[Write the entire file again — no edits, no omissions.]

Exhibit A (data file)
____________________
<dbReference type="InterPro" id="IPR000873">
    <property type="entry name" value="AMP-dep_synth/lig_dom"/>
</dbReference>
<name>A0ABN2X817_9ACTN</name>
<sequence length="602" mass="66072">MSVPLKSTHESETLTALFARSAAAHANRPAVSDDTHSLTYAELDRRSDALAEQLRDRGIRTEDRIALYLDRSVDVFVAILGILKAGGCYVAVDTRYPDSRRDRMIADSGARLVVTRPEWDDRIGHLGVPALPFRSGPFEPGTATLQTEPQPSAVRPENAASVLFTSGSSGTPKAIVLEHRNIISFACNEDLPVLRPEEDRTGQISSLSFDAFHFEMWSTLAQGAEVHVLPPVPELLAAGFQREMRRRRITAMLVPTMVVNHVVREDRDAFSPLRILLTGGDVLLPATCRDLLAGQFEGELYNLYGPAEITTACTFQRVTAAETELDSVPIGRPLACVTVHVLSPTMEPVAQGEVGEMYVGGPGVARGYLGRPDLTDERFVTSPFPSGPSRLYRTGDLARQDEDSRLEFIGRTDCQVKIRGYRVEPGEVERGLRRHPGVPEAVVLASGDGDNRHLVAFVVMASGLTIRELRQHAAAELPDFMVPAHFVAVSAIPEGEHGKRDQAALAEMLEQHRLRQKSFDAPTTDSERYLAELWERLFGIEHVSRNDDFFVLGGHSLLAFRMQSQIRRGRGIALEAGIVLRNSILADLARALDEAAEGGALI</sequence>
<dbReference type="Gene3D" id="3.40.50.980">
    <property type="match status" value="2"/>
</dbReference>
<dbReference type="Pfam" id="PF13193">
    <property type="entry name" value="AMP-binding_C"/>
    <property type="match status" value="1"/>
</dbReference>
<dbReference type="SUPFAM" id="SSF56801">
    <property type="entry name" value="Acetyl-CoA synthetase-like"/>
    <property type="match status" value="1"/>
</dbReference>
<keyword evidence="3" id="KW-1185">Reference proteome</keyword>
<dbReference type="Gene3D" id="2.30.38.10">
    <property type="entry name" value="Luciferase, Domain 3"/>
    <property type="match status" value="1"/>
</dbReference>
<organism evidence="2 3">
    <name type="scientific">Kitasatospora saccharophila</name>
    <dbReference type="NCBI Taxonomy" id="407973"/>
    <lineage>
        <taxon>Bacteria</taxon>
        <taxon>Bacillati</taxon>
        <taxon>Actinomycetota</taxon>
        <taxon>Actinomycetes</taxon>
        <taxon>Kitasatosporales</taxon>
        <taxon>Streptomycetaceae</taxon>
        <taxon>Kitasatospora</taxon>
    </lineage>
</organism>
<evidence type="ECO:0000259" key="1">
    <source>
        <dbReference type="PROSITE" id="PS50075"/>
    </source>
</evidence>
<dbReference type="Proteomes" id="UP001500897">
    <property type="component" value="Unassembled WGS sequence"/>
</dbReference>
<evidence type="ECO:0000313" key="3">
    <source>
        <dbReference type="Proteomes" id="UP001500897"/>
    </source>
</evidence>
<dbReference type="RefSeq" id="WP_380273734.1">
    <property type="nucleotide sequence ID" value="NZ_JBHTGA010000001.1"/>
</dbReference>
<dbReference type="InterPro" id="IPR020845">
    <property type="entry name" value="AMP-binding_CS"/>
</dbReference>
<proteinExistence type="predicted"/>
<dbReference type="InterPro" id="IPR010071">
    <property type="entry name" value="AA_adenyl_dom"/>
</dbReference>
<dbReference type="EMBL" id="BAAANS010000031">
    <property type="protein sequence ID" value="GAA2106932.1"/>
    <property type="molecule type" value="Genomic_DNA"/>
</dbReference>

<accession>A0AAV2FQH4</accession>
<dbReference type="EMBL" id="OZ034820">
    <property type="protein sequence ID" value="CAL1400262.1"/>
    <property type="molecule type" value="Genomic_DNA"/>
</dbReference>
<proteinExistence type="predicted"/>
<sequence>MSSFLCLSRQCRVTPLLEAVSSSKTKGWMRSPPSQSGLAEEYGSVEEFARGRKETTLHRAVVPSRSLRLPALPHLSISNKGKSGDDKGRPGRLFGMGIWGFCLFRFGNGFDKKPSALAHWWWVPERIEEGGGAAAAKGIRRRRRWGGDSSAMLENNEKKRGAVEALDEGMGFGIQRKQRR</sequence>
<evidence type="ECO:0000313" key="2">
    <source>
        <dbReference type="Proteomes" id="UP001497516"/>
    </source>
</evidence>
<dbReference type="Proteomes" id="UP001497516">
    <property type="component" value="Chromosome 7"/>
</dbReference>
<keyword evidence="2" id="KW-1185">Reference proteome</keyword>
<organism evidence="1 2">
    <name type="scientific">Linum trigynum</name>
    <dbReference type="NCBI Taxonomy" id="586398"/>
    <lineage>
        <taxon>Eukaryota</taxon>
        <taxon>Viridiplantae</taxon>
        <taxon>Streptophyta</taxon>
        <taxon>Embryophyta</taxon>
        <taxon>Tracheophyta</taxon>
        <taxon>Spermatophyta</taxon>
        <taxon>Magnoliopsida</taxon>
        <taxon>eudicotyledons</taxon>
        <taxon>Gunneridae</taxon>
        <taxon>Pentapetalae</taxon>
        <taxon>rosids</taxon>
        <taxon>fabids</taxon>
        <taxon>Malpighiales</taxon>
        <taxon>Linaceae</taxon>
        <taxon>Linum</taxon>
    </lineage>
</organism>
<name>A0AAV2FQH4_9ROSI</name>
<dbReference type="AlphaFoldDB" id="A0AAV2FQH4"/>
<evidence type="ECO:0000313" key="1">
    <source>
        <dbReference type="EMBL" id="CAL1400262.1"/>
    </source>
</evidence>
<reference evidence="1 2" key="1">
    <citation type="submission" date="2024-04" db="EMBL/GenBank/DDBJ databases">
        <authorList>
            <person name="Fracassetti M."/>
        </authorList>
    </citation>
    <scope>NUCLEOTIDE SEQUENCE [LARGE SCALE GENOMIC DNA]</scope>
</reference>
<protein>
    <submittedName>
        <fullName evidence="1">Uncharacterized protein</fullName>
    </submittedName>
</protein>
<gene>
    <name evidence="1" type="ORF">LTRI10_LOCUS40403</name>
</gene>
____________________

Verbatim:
<dbReference type="InterPro" id="IPR000873">
    <property type="entry name" value="AMP-dep_synth/lig_dom"/>
</dbReference>
<name>A0ABN2X817_9ACTN</name>
<sequence length="602" mass="66072">MSVPLKSTHESETLTALFARSAAAHANRPAVSDDTHSLTYAELDRRSDALAEQLRDRGIRTEDRIALYLDRSVDVFVAILGILKAGGCYVAVDTRYPDSRRDRMIADSGARLVVTRPEWDDRIGHLGVPALPFRSGPFEPGTATLQTEPQPSAVRPENAASVLFTSGSSGTPKAIVLEHRNIISFACNEDLPVLRPEEDRTGQISSLSFDAFHFEMWSTLAQGAEVHVLPPVPELLAAGFQREMRRRRITAMLVPTMVVNHVVREDRDAFSPLRILLTGGDVLLPATCRDLLAGQFEGELYNLYGPAEITTACTFQRVTAAETELDSVPIGRPLACVTVHVLSPTMEPVAQGEVGEMYVGGPGVARGYLGRPDLTDERFVTSPFPSGPSRLYRTGDLARQDEDSRLEFIGRTDCQVKIRGYRVEPGEVERGLRRHPGVPEAVVLASGDGDNRHLVAFVVMASGLTIRELRQHAAAELPDFMVPAHFVAVSAIPEGEHGKRDQAALAEMLEQHRLRQKSFDAPTTDSERYLAELWERLFGIEHVSRNDDFFVLGGHSLLAFRMQSQIRRGRGIALEAGIVLRNSILADLARALDEAAEGGALI</sequence>
<dbReference type="Gene3D" id="3.40.50.980">
    <property type="match status" value="2"/>
</dbReference>
<dbReference type="Pfam" id="PF13193">
    <property type="entry name" value="AMP-binding_C"/>
    <property type="match status" value="1"/>
</dbReference>
<dbReference type="SUPFAM" id="SSF56801">
    <property type="entry name" value="Acetyl-CoA synthetase-like"/>
    <property type="match status" value="1"/>
</dbReference>
<keyword evidence="3" id="KW-1185">Reference proteome</keyword>
<dbReference type="Gene3D" id="2.30.38.10">
    <property type="entry name" value="Luciferase, Domain 3"/>
    <property type="match status" value="1"/>
</dbReference>
<organism evidence="2 3">
    <name type="scientific">Kitasatospora saccharophila</name>
    <dbReference type="NCBI Taxonomy" id="407973"/>
    <lineage>
        <taxon>Bacteria</taxon>
        <taxon>Bacillati</taxon>
        <taxon>Actinomycetota</taxon>
        <taxon>Actinomycetes</taxon>
        <taxon>Kitasatosporales</taxon>
        <taxon>Streptomycetaceae</taxon>
        <taxon>Kitasatospora</taxon>
    </lineage>
</organism>
<evidence type="ECO:0000259" key="1">
    <source>
        <dbReference type="PROSITE" id="PS50075"/>
    </source>
</evidence>
<dbReference type="Proteomes" id="UP001500897">
    <property type="component" value="Unassembled WGS sequence"/>
</dbReference>
<evidence type="ECO:0000313" key="3">
    <source>
        <dbReference type="Proteomes" id="UP001500897"/>
    </source>
</evidence>
<dbReference type="RefSeq" id="WP_380273734.1">
    <property type="nucleotide sequence ID" value="NZ_JBHTGA010000001.1"/>
</dbReference>
<dbReference type="InterPro" id="IPR020845">
    <property type="entry name" value="AMP-binding_CS"/>
</dbReference>
<proteinExistence type="predicted"/>
<dbReference type="InterPro" id="IPR010071">
    <property type="entry name" value="AA_adenyl_dom"/>
</dbReference>
<dbReference type="EMBL" id="BAAANS010000031">
    <property type="protein sequence ID" value="GAA2106932.1"/>
    <property type="molecule type" value="Genomic_DNA"/>
</dbReference>

<accession>A0AAV2FQH4</accession>
<dbReference type="EMBL" id="OZ034820">
    <property type="protein sequence ID" value="CAL1400262.1"/>
    <property type="molecule type" value="Genomic_DNA"/>
</dbReference>
<proteinExistence type="predicted"/>
<sequence>MSSFLCLSRQCRVTPLLEAVSSSKTKGWMRSPPSQSGLAEEYGSVEEFARGRKETTLHRAVVPSRSLRLPALPHLSISNKGKSGDDKGRPGRLFGMGIWGFCLFRFGNGFDKKPSALAHWWWVPERIEEGGGAAAAKGIRRRRRWGGDSSAMLENNEKKRGAVEALDEGMGFGIQRKQRR</sequence>
<evidence type="ECO:0000313" key="2">
    <source>
        <dbReference type="Proteomes" id="UP001497516"/>
    </source>
</evidence>
<dbReference type="Proteomes" id="UP001497516">
    <property type="component" value="Chromosome 7"/>
</dbReference>
<keyword evidence="2" id="KW-1185">Reference proteome</keyword>
<organism evidence="1 2">
    <name type="scientific">Linum trigynum</name>
    <dbReference type="NCBI Taxonomy" id="586398"/>
    <lineage>
        <taxon>Eukaryota</taxon>
        <taxon>Viridiplantae</taxon>
        <taxon>Streptophyta</taxon>
        <taxon>Embryophyta</taxon>
        <taxon>Tracheophyta</taxon>
        <taxon>Spermatophyta</taxon>
        <taxon>Magnoliopsida</taxon>
        <taxon>eudicotyledons</taxon>
        <taxon>Gunneridae</taxon>
        <taxon>Pentapetalae</taxon>
        <taxon>rosids</taxon>
        <taxon>fabids</taxon>
        <taxon>Malpighiales</taxon>
        <taxon>Linaceae</taxon>
        <taxon>Linum</taxon>
    </lineage>
</organism>
<name>A0AAV2FQH4_9ROSI</name>
<dbReference type="AlphaFoldDB" id="A0AAV2FQH4"/>
<evidence type="ECO:0000313" key="1">
    <source>
        <dbReference type="EMBL" id="CAL1400262.1"/>
    </source>
</evidence>
<reference evidence="1 2" key="1">
    <citation type="submission" date="2024-04" db="EMBL/GenBank/DDBJ databases">
        <authorList>
            <person name="Fracassetti M."/>
        </authorList>
    </citation>
    <scope>NUCLEOTIDE SEQUENCE [LARGE SCALE GENOMIC DNA]</scope>
</reference>
<protein>
    <submittedName>
        <fullName evidence="1">Uncharacterized protein</fullName>
    </submittedName>
</protein>
<gene>
    <name evidence="1" type="ORF">LTRI10_LOCUS40403</name>
</gene>